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What’s the Most Delayed Game of All Time?

Skull and Bones
Skull and Bones. Image: Ubisoft

With Ubisoft’s Skull and Bones finally seeing a release this week – some five and a half years after it was first meant to come to our consoles – it’s had us thinking: what’s the most delayed game of all time? Obviously, Skull and Bones is up there, but it’s not alone.

Skull and Bones

Skull and Bones was first announced during E3 2017, but it’s been in development since around 2013. To put that into perspective, it was announced at the same show that showed off Mario + Rabbids Kingdom Battle, The Crew 2 and Assassin’s Creed Origins. We’ve now had two Mario + Rabbids games, two more Crew games and, we think, four Assassin’s Creed games?

At that first announcement, Skull and Bones was given a release window of “fall 2018”. Of course, that didn’t happen. In summer 2018, we were told it was coming “sometime in 2019”. In May 2019, it was delayed until “at least” April 2020. Things then went quiet for a while, with a release date of 8th November 2022 being given in 2022, only for it to be delayed until March 2023 in September. One more delay pushed it into 2024 and finally, finally, it’s here.

That’s at least five separate delays and release windows, which might just be a record. Or is it? Other games have certainly had similar development hells, but often companies have just gone completely quiet about them rather than giving release window after release window.

Dead Island 2
Dead Island 2. Image: Deep Silver

Dead Island 2

One such game is Dead Island 2, which was announced in 2014 and released in April 2023. It was surprisingly good, given the shaky development period, which saw it change hands between Yager, Sumo Digital and Dambuster over its nine-year course.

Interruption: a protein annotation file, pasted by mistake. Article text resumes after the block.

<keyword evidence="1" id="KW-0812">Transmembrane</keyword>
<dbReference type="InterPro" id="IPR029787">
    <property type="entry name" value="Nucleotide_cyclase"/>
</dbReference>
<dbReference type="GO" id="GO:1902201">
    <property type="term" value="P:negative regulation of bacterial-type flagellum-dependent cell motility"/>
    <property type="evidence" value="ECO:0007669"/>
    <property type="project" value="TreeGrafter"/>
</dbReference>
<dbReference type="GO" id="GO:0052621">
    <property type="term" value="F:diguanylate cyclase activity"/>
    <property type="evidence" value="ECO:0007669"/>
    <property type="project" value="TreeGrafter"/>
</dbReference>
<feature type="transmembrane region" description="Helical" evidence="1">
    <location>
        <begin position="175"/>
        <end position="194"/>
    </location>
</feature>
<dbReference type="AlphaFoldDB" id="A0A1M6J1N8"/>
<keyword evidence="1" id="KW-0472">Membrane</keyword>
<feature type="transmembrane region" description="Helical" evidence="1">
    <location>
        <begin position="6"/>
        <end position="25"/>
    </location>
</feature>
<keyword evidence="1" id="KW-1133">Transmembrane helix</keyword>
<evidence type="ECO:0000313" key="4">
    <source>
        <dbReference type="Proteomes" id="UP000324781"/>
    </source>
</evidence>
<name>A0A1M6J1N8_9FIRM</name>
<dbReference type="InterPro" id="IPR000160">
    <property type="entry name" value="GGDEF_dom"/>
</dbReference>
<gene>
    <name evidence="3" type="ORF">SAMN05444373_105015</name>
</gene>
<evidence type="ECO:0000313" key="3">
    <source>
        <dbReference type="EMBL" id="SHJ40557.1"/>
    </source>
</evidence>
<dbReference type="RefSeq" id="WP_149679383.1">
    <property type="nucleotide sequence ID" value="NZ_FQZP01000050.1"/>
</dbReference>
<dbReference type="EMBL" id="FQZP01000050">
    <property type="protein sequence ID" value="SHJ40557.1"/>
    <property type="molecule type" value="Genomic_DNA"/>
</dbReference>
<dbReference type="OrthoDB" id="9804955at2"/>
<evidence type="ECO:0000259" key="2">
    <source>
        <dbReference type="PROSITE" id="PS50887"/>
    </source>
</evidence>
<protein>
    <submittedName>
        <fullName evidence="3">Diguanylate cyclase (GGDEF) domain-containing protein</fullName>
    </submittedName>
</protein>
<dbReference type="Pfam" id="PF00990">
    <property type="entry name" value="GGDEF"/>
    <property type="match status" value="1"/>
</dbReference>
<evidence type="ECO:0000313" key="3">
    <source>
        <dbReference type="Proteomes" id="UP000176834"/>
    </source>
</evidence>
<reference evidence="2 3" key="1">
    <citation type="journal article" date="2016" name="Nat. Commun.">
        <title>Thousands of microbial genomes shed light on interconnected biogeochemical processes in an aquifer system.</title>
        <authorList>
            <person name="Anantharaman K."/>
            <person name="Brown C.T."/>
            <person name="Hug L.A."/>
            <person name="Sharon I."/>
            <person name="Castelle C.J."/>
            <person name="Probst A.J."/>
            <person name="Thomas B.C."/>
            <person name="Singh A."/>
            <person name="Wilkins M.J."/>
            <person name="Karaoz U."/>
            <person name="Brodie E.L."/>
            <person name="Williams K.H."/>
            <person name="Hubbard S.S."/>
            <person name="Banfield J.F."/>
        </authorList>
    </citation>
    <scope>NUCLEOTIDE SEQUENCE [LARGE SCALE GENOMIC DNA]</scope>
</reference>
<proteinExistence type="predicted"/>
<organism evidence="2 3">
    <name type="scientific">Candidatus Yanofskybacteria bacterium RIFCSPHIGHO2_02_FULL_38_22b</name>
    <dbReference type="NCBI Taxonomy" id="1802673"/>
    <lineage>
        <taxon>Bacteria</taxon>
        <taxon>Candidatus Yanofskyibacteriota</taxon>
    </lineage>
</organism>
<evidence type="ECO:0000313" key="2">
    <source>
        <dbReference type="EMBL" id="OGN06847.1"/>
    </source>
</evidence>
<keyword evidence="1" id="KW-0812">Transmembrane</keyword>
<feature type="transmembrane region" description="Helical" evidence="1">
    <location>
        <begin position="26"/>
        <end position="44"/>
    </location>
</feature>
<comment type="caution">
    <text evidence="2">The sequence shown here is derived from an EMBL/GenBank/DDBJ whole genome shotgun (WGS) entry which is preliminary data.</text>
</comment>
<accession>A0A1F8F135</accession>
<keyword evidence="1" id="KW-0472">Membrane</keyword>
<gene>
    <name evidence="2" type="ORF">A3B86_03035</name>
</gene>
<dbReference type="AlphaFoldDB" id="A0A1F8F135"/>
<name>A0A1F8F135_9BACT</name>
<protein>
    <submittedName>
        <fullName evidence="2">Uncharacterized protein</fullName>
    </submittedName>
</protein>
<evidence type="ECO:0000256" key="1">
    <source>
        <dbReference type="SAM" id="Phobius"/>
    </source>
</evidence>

But in that time, it’s only technically been delayed once or twice. Well, it was originally scheduled for Q2 2015, but that never happened: we learned in July 2015 that Yager had been dropped as the developer, and it wasn’t until March 2016 that Sumo Digital announced it had taken over. Things were quiet until August 2017, when Deep Silver made it clear it was still in development. But nothing more was heard until August 2019 when Dambuster Studios became lead developer.

At this point, we think we’d all given up on it ever actually releasing, but at Gamescom 2022 it was revealed and we were given a February 2023 release date. That was pushed back slightly in November 2022, when it was given its April 2023 release date.

Beyond Good and Evil 2

We also need to look back to Ubisoft for another of its titles that seems to have disappeared into oblivion: Beyond Good and Evil 2. A prequel to 2003’s Beyond Good & Evil, it was originally announced in 2008, but was met with nine years of silence ’til it was revealed during E3 2017. Ironically, the same showcase that Skull & Bones was first shown at.

It’s never been given a release date so we can’t technically say it’s been endlessly delayed, but Ubisoft has provided very little information about the game in recent years, so your guess is as good as ours. Now Skull and Bones is out of the door, though, maybe more progress can be made on it.